McCall touts increase in ‘effective gross production tax rate’

OKLAHOMA CITY – Oklahoma Speaker of the House Charles McCall said Wednesday (November 1) he was pleased the House of Representatives voted to increase the gross production tax rate on over 6,600 oil and gas wells.

A press release from McCall’s office said the measure would provide “much needed funding to help fill the budget hole and increase teacher pay.” 
The measure, House Bill 1085X, garnered 64 votes for limiting the time frame on certain reduced rates on wells. An emergency provision then cleared with a stronger 75 vote margin. The measure’s prospects in the state Senate are unclear.  
“With today’s vote, the House of Representatives has increased the effective gross production tax rate by two percentage points in less than two years, providing over $400 million in new revenue for the state,” said Speaker McCall, an Atoka Republican.
“This latest measure increases the gross production tax rate from 4 percent to 7 percent on over 6,600 additional wells, providing us with $50 million this fiscal year alone. That’s money we will use to fill the budget hole right away so we can act responsibly to prevent devastating cuts to our health care and mental health services.”

McCall said the measure would result in $100 million in new revenue for next fiscal year, which can be used to fund the first $1,000 of the House Republicans’ “1-2-3”, $6,000 phased-in teacher pay raise plan.
McCall encouraged the Senate to act quickly to approve this measure along with the bills appropriating money from carryover and Rainy Day funds to health agencies that passed the House on Monday.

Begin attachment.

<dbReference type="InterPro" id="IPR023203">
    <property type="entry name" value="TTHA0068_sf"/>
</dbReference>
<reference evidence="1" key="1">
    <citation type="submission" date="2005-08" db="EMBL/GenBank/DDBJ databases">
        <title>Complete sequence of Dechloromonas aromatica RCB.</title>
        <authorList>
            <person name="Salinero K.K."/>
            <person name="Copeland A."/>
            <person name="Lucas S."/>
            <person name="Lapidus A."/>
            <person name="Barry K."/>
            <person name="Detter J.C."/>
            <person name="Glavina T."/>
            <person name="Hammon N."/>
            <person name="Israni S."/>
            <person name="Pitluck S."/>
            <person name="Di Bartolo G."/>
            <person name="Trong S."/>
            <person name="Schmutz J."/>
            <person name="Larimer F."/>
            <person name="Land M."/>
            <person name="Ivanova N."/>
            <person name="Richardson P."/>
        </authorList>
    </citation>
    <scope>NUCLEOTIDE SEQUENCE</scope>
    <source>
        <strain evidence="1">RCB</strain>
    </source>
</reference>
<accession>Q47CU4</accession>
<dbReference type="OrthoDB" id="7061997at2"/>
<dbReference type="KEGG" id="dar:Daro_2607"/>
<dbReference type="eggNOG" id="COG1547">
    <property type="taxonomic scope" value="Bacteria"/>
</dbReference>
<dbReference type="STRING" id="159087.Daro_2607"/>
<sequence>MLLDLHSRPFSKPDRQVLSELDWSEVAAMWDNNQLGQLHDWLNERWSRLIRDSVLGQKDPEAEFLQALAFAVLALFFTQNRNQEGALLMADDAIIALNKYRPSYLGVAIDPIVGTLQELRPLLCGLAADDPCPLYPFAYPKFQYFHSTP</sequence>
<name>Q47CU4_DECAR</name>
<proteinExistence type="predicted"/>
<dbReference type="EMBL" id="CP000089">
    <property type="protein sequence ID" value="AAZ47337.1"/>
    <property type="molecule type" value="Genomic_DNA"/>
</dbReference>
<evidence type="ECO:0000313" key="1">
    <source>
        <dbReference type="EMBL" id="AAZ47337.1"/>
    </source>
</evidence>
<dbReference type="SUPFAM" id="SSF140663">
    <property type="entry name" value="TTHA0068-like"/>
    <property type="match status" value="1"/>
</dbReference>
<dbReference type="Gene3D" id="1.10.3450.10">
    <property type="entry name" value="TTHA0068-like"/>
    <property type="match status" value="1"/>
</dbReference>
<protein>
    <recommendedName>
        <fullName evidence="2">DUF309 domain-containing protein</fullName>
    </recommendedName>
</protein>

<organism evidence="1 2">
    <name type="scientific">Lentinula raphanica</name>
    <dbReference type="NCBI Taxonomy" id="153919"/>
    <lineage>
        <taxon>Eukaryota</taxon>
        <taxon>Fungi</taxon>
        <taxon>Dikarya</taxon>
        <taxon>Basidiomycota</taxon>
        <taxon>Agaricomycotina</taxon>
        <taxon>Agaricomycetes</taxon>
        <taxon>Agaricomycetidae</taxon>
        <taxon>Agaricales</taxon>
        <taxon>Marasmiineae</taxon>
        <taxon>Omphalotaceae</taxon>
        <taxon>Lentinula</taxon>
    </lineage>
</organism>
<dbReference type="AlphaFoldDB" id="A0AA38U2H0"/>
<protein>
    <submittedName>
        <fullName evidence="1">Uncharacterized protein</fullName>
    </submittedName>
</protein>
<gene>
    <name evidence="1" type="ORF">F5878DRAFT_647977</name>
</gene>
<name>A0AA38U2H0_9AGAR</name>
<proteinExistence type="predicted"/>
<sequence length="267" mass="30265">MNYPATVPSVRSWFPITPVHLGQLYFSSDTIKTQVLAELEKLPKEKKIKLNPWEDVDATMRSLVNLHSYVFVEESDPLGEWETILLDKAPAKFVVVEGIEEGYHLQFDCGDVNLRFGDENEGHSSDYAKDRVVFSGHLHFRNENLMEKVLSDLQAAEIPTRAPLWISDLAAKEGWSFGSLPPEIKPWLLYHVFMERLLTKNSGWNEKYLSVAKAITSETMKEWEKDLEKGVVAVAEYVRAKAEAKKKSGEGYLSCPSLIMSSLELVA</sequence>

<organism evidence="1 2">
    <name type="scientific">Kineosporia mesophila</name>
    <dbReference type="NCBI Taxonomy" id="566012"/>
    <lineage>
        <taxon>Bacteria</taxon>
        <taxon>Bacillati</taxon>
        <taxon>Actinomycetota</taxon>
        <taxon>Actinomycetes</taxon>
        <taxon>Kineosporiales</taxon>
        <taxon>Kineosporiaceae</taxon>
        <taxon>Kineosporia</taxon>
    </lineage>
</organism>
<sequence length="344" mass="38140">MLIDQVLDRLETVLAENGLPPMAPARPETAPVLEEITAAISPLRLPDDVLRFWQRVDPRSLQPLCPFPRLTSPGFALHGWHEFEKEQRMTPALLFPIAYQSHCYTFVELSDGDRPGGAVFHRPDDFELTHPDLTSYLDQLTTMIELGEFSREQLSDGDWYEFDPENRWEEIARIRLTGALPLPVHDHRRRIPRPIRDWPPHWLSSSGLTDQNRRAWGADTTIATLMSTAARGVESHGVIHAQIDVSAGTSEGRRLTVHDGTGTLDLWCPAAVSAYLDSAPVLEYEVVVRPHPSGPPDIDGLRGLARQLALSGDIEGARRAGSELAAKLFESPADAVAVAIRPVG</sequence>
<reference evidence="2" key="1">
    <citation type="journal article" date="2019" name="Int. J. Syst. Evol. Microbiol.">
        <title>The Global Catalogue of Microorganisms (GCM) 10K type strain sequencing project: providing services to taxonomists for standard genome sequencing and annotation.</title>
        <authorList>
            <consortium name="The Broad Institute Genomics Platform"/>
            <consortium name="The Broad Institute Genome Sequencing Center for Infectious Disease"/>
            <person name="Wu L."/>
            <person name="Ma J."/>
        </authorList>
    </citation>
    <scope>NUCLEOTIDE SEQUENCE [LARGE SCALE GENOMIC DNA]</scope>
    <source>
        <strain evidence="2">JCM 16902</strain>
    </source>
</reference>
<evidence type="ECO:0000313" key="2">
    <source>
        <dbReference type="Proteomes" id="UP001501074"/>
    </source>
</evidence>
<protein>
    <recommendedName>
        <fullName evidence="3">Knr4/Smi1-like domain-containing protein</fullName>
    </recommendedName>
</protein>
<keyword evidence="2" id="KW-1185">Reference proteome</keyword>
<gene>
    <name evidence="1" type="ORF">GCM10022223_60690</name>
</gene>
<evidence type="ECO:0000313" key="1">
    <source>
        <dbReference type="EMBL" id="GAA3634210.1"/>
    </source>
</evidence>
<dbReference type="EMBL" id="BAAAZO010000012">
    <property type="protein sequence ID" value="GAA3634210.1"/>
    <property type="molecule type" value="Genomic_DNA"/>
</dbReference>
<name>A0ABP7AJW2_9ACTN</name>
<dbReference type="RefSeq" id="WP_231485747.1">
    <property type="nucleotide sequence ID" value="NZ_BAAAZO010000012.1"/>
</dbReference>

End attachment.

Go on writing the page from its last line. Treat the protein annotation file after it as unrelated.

William Savage III, writing for the NonDoc website, reported early Thursday the measure “would bring in more immediate money to fill the state’s current budget hole for health services, but its net impact would last only a year and a half because affected wells are set to reach 7 percent GPT on July 1, 2019.” ( 

It is not clear if the Senate, which supports a broader tax hike on oil and gas wells, will advance the House measure. Oil and gas advocacy groups are divided on the proposal.
Savage’s NonDoc story reflected that reality: “Oklahoma oil and gas companies are good at fracturing rock to procure petroleum, but the enormous pressure of an ongoing special session has exposed fissures in the industry’s advocacy efforts.”

According to the press release from Speaker McCall’s staff, if House Bill 1085X is approved by the Senate and Governor, the effective GPT rate will have been increased by 2 full percentage points since 2016, yielding $412.5 million in new revenue.

* November 2017: HB1085X moves all 4 percent legacy wells to 7 percent, yielding $50M in FY’18 and $100.5M in FY’19

* May 2017: The Legislature ended all Gross Production Tax rebates, yielding $46.3 million
* May 2017: The Legislature moved 1 percent legacy wells to 4 percent, yielding $95 million
* 2016: The Legislature placed a cap on the economically at-risk well rebate, yielding $120 million
* In 2016, Oklahoma’s effective gross production tax rate was 3.2 percent. Increasing the rate again on roughly 6,642 legacy wells changes the effective gross production tax rate to 5.3 percent, according to the Oklahoma Tax Commission. 

(NOTE: An effective GPT rate of 5.3 percent is above the regional average.)